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overheadhunter commented Sep 28, 2018

@yassir-a-p Adjusting 1.3.x to the new CI pipelines we use for the AppImage build will take us longer than releasing 1.4.0. Looking at the issues for 1.4.0 I think we‘re about to release within 2-3 weeks.

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e-alfred commented Nov 16, 2018

How does the Cryptomator AppImage release fit into the desktop with menus etc.? Can you add an option install it into the menus on first start like the app updater?

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njmckenzie commented Nov 16, 2018

How does the Cryptomator AppImage release fit into the desktop with menus etc.? Can you add an option install it into the menus on first start like the app updater?

You should be able to do this with appimaged or appimagelauncher. The only reason I say should is that on ubuntu 18.04, bits of the desktop or menu integration are problematic (but not just for cryptomator or AppImages). Addition to the menu on first start usually works with either of these options but not always. Changing the menu folder can be somewhat problematic (creates duplicate menu folders).

FYI - with appimagelauncher, use the deb file per the readme on the website

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probonopd commented Nov 17, 2018

The appimage version of appimagelauncher didn't have enough permissions.

Are you aware of this @TheAssassin?

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TheAssassin commented Nov 17, 2018

FYI - with appimagelauncher, the system integration functions only worked when I used the deb package. The appimage version of appimagelauncher didn't have enough permissions.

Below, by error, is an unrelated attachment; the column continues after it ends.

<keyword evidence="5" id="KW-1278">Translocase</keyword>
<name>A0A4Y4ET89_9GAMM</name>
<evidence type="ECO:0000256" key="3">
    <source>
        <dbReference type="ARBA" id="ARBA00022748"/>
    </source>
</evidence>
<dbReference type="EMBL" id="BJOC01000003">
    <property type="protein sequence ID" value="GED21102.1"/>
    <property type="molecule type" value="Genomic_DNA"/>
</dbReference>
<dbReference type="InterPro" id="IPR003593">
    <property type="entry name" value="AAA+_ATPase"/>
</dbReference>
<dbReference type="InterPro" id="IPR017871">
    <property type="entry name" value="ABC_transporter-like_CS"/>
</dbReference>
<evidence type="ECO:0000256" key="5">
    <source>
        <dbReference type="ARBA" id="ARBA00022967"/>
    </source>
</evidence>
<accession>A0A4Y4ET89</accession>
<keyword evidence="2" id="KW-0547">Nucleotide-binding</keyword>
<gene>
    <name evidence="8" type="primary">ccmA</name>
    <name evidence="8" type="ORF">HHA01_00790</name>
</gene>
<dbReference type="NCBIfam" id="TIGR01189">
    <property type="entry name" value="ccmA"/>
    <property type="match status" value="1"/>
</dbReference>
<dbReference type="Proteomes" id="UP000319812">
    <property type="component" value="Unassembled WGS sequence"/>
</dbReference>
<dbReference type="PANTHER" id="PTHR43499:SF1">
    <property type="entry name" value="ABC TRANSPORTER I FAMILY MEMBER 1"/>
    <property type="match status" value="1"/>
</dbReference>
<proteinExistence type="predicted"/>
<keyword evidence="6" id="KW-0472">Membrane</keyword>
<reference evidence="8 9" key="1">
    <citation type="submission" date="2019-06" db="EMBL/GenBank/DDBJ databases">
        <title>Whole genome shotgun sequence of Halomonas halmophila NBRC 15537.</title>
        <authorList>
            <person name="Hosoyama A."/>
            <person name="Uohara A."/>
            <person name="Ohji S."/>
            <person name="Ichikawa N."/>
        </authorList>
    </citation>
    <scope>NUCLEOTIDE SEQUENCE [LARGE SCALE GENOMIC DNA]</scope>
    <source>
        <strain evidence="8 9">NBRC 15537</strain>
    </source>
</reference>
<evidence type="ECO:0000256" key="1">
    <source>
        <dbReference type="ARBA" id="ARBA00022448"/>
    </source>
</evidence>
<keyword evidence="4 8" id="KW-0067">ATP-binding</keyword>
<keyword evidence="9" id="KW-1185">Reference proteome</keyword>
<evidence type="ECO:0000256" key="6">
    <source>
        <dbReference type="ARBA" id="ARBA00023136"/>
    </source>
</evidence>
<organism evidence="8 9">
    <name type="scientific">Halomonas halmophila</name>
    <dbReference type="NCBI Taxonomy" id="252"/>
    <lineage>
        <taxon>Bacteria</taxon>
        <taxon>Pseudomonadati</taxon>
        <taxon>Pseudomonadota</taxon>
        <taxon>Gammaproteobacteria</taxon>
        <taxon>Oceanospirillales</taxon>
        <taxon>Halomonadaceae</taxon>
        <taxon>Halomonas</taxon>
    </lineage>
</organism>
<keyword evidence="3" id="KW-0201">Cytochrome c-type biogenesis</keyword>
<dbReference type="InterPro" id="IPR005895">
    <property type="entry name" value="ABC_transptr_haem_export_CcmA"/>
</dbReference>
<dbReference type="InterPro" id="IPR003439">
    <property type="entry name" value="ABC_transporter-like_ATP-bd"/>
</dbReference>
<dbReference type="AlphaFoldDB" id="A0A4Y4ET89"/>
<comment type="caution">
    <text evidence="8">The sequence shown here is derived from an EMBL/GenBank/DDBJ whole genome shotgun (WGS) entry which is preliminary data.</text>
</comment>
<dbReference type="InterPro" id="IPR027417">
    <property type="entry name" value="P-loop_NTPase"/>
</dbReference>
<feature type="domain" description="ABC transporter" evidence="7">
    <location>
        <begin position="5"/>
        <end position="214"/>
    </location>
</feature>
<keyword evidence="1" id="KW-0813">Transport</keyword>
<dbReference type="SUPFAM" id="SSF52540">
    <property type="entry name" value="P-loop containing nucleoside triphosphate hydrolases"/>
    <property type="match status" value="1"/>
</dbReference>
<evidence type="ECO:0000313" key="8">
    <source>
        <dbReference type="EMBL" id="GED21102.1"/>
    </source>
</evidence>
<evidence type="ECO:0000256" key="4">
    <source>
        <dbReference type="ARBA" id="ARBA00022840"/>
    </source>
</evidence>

I have no clue what you are talking about. The AppImage itself is only there to demonstrate the UI. AppImageLauncher must be installed into the system for any further action, as it deeply integrates in the system, and the AppImage sets up that integration in the exact same way as the system packages. Please read the README, it clearly states this.

Most people understand this (fans of rtfm, I guess), but ocassionally people complain the AppImage "doesn't work". I will probably have to remove the AppImages from the release page to avoid further confusion.

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njmckenzie commented Nov 17, 2018

@TheAssassin - my sentence was just an inelegant way of saying that they need to use the deb file. Your readme says this but many people don't start with that.

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TheAssassin commented Nov 17, 2018

I see. I'll remove the AppImages later. Thanks for the input.

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probonopd commented Nov 18, 2018

What is the actual issue and how can it be solved, so that the AppImage works? Can't we just run it with sudo?

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TheAssassin commented Nov 18, 2018

The integration itself should work fine (with user permissions), it's using libappimage internally, and doesn't hack any incompatible paths into the installed desktop file. But to make use of the entire AppImageLauncher feature set, an installation is required. Please see the README and wiki pages, I don't want to explain that yet again.